It's documenting every "I" storm on the planet. Hopefully we'll have the entire world in a nice alphabetical list, which will replace the hundreds of individual articles, some of which might not have the most accurate information. As a note to anyone interested, every time an official agency releases a new report giving official information about tropical cyclones (which includes six active tropical cyclones as I type this), there is a crew of editors updating the corresponding Wikipedia pages. Today, User:Undescribed added insurance estimates for Hurricane Lane of over $100 million in damage, putting the storm into a plausible retirement category. The Lane article, btw, is now 48 kb long, which is substantial and comprehensive. https://en.wikipedia.org/wiki/Hurricane_Lane_(2018) Users also update the info when reanalysis or post-season best track reports are completed. Where we need the editing energy are the articles that aren't seen quite as often.

TL;DR? If you like spending time researching storms and want a place to channel that energy, consider joining WikiProject Tropical Cyclones! https://en.wikipedia.org/wiki/Wikipedia:WikiProject_Tropical_cyclones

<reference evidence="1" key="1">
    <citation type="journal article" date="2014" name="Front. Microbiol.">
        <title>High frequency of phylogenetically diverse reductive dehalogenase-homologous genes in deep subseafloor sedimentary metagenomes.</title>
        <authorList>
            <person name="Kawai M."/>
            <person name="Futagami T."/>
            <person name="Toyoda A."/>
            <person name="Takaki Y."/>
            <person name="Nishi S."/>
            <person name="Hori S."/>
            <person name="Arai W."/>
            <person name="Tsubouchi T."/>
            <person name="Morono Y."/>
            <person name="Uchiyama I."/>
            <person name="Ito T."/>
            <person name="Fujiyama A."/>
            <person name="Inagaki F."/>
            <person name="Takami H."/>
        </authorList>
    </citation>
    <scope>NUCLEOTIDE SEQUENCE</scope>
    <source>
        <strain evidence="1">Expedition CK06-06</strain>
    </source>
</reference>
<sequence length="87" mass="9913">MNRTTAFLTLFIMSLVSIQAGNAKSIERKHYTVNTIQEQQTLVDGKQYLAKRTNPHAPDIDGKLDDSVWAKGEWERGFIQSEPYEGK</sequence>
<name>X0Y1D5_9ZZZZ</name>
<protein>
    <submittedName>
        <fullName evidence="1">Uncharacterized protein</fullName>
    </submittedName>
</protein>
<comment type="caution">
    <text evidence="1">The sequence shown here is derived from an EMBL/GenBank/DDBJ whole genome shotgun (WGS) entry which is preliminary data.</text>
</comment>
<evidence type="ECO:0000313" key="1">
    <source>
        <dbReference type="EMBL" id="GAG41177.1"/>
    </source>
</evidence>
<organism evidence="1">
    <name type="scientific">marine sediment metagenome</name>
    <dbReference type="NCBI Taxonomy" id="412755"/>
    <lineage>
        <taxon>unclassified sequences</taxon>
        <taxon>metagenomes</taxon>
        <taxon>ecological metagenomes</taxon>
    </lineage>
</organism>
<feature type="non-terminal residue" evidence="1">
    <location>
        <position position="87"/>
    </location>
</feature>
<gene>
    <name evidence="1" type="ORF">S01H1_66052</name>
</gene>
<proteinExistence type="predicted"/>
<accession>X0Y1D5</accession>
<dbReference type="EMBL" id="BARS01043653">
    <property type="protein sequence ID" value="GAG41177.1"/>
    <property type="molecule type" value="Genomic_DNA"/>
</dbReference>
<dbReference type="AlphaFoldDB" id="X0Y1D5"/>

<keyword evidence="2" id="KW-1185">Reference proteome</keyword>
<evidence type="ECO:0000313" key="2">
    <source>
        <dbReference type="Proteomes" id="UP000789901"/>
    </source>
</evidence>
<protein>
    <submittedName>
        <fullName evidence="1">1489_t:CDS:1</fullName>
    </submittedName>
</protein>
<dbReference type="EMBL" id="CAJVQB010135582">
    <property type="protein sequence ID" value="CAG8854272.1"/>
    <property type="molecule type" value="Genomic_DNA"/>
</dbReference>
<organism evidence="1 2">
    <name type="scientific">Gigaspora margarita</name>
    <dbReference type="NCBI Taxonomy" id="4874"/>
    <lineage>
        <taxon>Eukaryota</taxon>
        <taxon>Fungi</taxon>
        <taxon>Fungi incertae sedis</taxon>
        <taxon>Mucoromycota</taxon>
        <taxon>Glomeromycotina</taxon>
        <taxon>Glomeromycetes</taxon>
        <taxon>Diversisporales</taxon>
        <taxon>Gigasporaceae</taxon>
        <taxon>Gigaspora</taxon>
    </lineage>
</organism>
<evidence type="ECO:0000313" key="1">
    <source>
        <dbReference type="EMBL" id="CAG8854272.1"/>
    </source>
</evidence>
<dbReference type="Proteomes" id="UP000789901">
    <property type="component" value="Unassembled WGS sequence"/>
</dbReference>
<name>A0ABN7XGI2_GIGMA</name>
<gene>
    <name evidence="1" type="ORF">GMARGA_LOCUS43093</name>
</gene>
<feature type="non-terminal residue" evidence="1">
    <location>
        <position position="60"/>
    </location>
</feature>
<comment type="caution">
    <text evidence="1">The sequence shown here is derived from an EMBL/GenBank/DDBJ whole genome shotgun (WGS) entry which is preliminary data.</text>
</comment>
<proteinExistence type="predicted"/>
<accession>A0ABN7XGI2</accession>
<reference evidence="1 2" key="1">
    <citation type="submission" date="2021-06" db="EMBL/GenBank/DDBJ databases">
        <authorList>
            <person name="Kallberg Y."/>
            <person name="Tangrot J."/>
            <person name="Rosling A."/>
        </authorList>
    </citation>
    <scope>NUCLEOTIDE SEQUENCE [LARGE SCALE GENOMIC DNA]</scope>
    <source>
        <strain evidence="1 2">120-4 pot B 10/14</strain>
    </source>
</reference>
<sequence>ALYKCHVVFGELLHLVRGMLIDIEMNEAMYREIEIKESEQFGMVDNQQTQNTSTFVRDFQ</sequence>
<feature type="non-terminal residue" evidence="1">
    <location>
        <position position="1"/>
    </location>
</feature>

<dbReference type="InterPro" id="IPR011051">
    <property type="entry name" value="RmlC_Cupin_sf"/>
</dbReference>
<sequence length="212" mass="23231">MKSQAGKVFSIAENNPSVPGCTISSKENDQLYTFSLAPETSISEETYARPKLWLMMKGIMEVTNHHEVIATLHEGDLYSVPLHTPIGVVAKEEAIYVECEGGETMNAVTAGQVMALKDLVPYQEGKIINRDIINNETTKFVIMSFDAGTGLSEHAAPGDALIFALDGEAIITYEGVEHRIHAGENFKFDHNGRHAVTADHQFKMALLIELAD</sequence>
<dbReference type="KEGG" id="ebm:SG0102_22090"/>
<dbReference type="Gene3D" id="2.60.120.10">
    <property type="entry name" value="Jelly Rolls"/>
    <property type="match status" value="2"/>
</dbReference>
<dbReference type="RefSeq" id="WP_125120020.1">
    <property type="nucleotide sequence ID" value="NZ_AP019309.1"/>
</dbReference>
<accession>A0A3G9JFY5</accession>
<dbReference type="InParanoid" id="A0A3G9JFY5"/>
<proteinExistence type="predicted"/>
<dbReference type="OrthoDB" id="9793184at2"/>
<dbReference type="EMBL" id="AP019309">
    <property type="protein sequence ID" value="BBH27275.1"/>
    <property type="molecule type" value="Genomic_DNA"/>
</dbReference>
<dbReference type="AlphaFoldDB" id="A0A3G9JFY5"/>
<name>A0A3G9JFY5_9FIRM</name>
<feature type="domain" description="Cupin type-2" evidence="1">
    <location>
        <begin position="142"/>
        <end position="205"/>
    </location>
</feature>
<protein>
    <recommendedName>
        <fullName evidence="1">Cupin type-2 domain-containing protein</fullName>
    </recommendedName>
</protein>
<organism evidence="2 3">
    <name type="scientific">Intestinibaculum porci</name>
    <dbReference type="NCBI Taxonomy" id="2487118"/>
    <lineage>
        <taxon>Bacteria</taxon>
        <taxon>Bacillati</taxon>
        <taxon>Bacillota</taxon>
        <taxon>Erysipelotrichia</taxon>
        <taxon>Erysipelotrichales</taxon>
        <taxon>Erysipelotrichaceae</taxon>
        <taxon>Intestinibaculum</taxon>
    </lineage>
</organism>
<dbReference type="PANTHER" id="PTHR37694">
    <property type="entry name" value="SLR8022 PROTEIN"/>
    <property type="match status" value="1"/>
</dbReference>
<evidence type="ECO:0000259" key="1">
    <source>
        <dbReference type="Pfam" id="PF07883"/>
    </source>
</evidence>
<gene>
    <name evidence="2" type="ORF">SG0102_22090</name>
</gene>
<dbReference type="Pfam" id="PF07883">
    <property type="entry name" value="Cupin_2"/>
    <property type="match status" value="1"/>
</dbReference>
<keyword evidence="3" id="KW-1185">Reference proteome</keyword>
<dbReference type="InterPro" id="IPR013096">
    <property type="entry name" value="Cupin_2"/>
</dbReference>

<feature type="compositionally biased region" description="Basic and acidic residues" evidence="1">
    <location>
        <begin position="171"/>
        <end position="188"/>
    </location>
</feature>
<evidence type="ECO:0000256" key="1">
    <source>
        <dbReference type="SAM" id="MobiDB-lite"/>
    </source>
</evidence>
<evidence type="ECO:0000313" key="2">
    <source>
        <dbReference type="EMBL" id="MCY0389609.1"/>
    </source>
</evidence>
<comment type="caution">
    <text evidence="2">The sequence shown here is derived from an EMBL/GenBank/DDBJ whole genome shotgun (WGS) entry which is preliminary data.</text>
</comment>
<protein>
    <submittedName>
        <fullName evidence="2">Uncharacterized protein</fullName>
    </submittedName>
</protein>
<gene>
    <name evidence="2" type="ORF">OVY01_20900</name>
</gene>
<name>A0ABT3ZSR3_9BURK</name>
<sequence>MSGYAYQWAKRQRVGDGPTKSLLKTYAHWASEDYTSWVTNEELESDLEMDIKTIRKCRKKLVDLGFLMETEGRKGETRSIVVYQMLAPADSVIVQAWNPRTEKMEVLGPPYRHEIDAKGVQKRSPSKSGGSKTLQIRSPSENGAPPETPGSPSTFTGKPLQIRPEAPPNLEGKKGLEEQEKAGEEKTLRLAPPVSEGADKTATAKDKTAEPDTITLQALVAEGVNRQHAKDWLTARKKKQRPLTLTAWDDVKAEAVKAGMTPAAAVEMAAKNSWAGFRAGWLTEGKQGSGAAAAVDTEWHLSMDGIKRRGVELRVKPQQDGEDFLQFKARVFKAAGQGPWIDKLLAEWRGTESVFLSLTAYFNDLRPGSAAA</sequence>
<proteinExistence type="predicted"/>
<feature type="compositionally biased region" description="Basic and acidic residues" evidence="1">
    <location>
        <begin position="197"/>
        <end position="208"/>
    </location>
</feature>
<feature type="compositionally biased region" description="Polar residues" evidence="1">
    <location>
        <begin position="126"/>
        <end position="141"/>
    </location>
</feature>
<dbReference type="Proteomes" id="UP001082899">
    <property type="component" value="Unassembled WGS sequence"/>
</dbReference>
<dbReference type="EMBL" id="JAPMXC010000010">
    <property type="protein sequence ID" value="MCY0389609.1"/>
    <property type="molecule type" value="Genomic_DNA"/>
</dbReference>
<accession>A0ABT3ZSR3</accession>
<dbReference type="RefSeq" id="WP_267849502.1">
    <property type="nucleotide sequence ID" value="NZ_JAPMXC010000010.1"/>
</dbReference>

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Re: Do you enjoy researching tropical cyclones?

#12 Postby Hurricanehink » Sat Nov 24, 2018 10:15 am

Wikipedians have been busy keeping the tropical cyclone database update to date with the recent storms.

Atlantic
*Florence - https://en.wikipedia.org/wiki/Hurricane_Florence - this storm is likely to become retired, and its article looks similar to other landfalling Atlantic hurricanes. Editors added a comprehensive history of the storm's track, preparations in the United States, and scattered/disorganized information on the impacts and aftermath. Large landfalling storm articles are usually lacking the most in its impact and aftermath, since that requires more research, and often can't be written until later when reports come out.
*Gordon - https://en.wikipedia.org/wiki/Tropical_Storm_Gordon_(2018) - yes, even the short-lived Tropical Storm Gordon has an article. As with most landfalling storms, the impacts are mostly based on current news sources. It will eventually be rewritten as the TCR and NCDC storm data reports come in.
*Helene - https://en.wikipedia.org/wiki/Hurricane_Helene_(2018) - one of the Cape Verde storms this year, this article is on the short side, and will eventually need some sources from the UK to build up the article